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FTC says popular fertility tracking app Premom has shared sensitive data with Chinese analytics companies


A popular fertility tracking app shared users’ sensitive health information with third-party advertisers without their consent, a new Federal Trade Commission complaint alleges.

The FTC’s investigation into Premom, a fertility tracking app developed by Easy Healthcare that allows users to track ovulation, periods and other health information, found that since 2018 the company had shared identifiable health and location information with Google and marketing company AppsFlyer.

Premom collected and shared data on “hundreds of thousands” of users, including details about their sexual and reproductive health, parental and pregnancy status, as well as other information about an individual’s physical health and status. The app also shared users’ location data, along with unique ads and device identifiers, which could be used by other advertisers to track users across the web and other apps.

Finally, it was possible for third parties to associate fertility and pregnancy data “to a specific individual,” the FTC said in his complaint.

The FTC said data sharing by third parties repeatedly violated Easy Healthcare’s privacy policy, which pledged to share only “non-identifiable data” with third parties, in violation of the FTC’s Health Breach Notification Rule.

Easy Healthcare also reportedly shared sensitive, identifiable user data with two China-based mobile analytics companies known for “suspicious privacy practicessaid a statement from Connecticut Attorney General William Tong. Between 2018 and 2020, data including IMEI numbers — sequences of numbers associated with individual devices — and precise geolocation data were transferred to analytics firms Jiguang and Umeng between 2018 and 2020, according to the FTC.

The FTC claims the company did this knowing that Jiguang and Umeng could use this data for their own business purposes or transfer the data to additional third parties, saying that Easy Healthcare only stopped sharing this data when Google notified the app maker in 2020 that the transfer of data to Umeng violated Google Play Store policies.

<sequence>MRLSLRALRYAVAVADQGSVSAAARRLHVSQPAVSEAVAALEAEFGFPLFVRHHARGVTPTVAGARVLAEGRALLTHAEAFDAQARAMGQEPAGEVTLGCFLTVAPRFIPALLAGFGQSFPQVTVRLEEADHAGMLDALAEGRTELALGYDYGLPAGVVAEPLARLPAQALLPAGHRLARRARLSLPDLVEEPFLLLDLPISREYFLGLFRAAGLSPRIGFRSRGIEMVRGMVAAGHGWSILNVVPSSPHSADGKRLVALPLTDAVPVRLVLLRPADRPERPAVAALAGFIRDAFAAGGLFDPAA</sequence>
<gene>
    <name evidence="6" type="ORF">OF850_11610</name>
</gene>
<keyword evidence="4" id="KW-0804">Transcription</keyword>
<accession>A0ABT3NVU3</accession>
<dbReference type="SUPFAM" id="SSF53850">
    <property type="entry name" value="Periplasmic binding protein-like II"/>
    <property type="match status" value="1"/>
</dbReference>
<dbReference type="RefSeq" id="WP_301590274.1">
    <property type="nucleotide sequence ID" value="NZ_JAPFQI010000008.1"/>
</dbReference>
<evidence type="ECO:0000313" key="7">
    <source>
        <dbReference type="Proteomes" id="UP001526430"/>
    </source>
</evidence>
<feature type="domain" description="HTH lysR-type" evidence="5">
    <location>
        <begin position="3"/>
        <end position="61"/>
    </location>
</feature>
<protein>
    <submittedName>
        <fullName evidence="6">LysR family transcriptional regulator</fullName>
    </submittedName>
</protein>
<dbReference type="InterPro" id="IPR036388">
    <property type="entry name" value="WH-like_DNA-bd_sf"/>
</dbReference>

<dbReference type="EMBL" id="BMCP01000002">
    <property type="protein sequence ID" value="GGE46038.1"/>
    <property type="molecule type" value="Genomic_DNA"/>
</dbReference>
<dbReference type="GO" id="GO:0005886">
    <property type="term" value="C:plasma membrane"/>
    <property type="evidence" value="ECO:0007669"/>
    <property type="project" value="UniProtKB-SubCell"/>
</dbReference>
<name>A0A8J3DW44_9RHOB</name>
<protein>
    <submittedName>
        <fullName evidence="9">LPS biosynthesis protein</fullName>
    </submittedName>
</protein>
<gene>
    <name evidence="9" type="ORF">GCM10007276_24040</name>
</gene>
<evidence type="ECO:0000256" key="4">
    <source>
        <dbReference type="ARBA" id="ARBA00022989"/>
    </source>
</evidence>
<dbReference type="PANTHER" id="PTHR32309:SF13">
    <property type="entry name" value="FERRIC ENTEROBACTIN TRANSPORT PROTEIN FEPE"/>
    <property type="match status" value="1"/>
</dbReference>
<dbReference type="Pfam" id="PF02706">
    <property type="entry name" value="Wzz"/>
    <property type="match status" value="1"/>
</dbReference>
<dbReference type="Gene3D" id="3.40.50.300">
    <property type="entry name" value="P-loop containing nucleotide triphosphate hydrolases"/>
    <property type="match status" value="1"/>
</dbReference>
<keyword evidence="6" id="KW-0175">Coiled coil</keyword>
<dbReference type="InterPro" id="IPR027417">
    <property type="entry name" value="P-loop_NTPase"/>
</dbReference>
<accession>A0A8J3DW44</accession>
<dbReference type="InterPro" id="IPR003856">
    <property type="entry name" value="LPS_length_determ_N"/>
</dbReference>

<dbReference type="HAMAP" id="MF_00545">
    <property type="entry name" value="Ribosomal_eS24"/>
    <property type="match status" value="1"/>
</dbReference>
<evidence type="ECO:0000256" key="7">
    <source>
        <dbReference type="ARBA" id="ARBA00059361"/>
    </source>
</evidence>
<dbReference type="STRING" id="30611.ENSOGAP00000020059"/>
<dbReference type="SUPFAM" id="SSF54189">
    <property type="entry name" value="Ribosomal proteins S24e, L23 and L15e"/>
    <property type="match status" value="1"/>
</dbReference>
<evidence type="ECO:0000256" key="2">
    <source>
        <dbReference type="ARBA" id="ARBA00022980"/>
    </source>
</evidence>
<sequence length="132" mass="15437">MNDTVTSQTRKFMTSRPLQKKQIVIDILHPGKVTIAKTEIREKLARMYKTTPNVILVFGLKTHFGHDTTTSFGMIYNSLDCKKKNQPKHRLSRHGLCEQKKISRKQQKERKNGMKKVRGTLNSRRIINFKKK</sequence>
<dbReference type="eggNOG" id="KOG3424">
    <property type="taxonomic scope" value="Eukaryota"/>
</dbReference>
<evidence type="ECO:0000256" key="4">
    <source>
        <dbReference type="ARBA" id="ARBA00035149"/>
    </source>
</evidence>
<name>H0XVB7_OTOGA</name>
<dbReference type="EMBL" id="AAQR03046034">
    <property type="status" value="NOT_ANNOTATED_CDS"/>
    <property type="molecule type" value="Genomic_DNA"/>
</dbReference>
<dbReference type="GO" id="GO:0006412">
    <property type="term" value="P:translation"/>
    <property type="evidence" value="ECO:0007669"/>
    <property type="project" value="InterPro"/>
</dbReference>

“Premom broke its promises and compromised consumer privacy,” said Samuel Levine, director of the FTC’s Bureau of Consumer Protection. “We will vigorously enforce the Health Breach Notification Rule to protect consumer health data from exploitation. Companies collecting this information should be aware that the FTC will not tolerate violations of health privacy.”

As part of a proposed settlement filed by the Justice Department, Easy Healthcare has agreed to pay a $100,000 civil penalty for violating the FTC’s Health Breach Notification Rule. It also agreed to pay a total of $100,000 to the states of Connecticut and Oregon, and the District of Columbia, to assist in the FTC’s investigation.

As part of the order, Easy Healthcare has also agreed to stop sharing personal health data with third parties for advertising and is required to request that third parties delete the data (although the companies are not legally required to comply) . Easy Healthcare has also agreed to implement new security and privacy programs and conduct regular privacy and security audits at the agencies.

Easy Healthcare did not respond to TechCrunch’s request for comment. However in one rack on his website, Premom said his agreement with the FTC is “no admission of any wrongdoing.”

This is the second time the FTC has filed an enforcement action against a company for violating the Health Breach Notification Rule. In February of this year, the agency reached a settlement with online pharmacy GoodRx for failing to disclose to users that it had shared personally identifiable health information with Facebook, Google and other third parties.

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